Farnsworth House


One of the most significant residential designs of the 20th century—architect Ludwig Mies van der Rohe’s Farnsworth House—was saved in late 2003 through a joint effort by Landmarks Illinois, the National Trust for Historic Preservation (NTHP), and the Friends of the Farnsworth House.

The iconic steel-and-glass house, which was completed in 1951, is located on the banks of the Fox River, 60 miles southwest of Chicago. It was built as a weekend retreat by Edith Farnsworth, who subsequently sold it in 1972 to Peter Palumbo, a British arts patron who had restored several other historic properties.

In 2003, Palumbo listed the building for sale at Sotheby’s auction house in New York City. Several potential buyers inquired about dismantling the structure and moving it to another state. Faced with this imminent threat, Landmarks Illinois and the NTHP each contributed $1 million to help save the building. Thanks to the support of several generous donors, the organizations were able to secure an additional $5.5 million to purchase the building at auction and open it to the public as a house museum.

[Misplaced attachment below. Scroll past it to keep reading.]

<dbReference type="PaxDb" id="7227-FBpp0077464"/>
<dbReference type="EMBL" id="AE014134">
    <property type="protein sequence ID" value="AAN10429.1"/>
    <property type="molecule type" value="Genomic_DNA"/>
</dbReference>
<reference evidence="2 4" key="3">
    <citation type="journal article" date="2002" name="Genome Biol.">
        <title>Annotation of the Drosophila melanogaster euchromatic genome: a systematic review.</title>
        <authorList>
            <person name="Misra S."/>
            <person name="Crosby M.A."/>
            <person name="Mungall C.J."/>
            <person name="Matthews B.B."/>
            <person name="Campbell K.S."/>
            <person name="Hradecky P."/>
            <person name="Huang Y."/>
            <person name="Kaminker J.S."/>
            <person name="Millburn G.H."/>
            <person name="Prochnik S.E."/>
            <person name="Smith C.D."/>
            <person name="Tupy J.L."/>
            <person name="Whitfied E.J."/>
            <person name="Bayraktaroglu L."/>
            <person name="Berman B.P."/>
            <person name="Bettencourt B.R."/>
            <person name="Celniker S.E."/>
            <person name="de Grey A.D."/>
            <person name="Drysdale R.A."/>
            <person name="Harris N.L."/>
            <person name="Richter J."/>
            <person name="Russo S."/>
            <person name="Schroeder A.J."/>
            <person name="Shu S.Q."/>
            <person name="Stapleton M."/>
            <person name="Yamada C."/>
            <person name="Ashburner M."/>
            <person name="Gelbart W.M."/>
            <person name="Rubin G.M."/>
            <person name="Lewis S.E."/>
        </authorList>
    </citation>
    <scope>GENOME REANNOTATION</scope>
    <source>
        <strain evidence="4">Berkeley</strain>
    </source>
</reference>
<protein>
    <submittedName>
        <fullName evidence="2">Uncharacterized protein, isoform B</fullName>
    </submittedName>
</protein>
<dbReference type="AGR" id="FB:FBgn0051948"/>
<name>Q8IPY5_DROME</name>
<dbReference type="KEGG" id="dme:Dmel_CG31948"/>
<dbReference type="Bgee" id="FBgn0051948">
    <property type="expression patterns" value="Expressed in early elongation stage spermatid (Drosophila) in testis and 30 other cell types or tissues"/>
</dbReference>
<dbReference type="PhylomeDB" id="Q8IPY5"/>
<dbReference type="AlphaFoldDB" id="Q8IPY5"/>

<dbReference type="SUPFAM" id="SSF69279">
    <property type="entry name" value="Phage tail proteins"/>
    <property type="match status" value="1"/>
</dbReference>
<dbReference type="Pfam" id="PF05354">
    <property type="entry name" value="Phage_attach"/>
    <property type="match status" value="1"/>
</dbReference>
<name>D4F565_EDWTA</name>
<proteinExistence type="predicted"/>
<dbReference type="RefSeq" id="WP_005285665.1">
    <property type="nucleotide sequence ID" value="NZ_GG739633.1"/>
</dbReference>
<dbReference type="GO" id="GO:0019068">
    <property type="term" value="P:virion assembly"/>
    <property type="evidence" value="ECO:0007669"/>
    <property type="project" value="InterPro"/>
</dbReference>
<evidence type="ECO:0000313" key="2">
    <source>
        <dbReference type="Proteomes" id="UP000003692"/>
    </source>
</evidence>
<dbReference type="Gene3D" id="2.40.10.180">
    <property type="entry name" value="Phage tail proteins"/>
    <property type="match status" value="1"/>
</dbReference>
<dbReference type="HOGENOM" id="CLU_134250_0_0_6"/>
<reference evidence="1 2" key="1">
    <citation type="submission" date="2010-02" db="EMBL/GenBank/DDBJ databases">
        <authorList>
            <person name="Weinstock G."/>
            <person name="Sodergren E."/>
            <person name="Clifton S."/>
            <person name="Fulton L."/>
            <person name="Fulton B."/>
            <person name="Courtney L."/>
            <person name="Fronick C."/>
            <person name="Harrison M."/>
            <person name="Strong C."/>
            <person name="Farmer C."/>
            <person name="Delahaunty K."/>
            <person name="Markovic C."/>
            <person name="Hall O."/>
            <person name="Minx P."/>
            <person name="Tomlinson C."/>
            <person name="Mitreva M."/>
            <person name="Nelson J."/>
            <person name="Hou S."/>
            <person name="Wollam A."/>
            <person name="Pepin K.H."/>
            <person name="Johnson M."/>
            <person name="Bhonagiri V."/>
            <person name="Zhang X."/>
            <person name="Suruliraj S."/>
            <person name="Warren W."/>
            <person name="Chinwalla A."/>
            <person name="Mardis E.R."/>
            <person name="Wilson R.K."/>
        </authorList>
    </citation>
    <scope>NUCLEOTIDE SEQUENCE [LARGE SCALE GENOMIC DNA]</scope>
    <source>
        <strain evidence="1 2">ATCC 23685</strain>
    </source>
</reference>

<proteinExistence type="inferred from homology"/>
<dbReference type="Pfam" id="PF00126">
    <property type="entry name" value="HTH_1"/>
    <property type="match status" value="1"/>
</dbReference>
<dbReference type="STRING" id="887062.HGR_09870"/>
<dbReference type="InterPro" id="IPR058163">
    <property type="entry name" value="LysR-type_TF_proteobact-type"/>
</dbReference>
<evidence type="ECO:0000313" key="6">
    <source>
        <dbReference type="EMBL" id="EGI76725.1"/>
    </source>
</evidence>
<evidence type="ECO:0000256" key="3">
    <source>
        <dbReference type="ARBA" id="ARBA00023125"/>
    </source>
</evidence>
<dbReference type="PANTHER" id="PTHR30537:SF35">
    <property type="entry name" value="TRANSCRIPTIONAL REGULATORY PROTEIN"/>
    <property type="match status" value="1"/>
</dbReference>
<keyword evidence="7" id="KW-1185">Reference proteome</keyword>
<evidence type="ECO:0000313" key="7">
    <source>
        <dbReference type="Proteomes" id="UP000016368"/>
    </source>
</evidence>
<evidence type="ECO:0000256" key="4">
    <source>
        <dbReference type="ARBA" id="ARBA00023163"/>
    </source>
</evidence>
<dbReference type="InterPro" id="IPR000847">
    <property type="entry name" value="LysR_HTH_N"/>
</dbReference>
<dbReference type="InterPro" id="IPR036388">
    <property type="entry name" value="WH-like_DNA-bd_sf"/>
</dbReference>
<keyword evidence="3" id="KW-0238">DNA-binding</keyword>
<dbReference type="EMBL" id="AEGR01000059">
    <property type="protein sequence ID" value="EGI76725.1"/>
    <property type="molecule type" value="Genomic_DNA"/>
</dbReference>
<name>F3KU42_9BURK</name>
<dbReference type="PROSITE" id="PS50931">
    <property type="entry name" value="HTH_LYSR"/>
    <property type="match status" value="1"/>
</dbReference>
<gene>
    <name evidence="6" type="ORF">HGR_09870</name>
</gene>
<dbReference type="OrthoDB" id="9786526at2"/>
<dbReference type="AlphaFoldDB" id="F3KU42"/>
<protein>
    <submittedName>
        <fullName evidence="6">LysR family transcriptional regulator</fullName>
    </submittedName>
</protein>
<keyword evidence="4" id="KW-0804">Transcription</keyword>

Landmarks Illinois staffed the historic site until 2010, when it turned over operations to the NTHP. The rescue of the Farnsworth House was identified as one of the 40 top preservation successes in Illinois over the last four decades (see “40 Over 40”). For more information, see:  farnsworthhouse.org.

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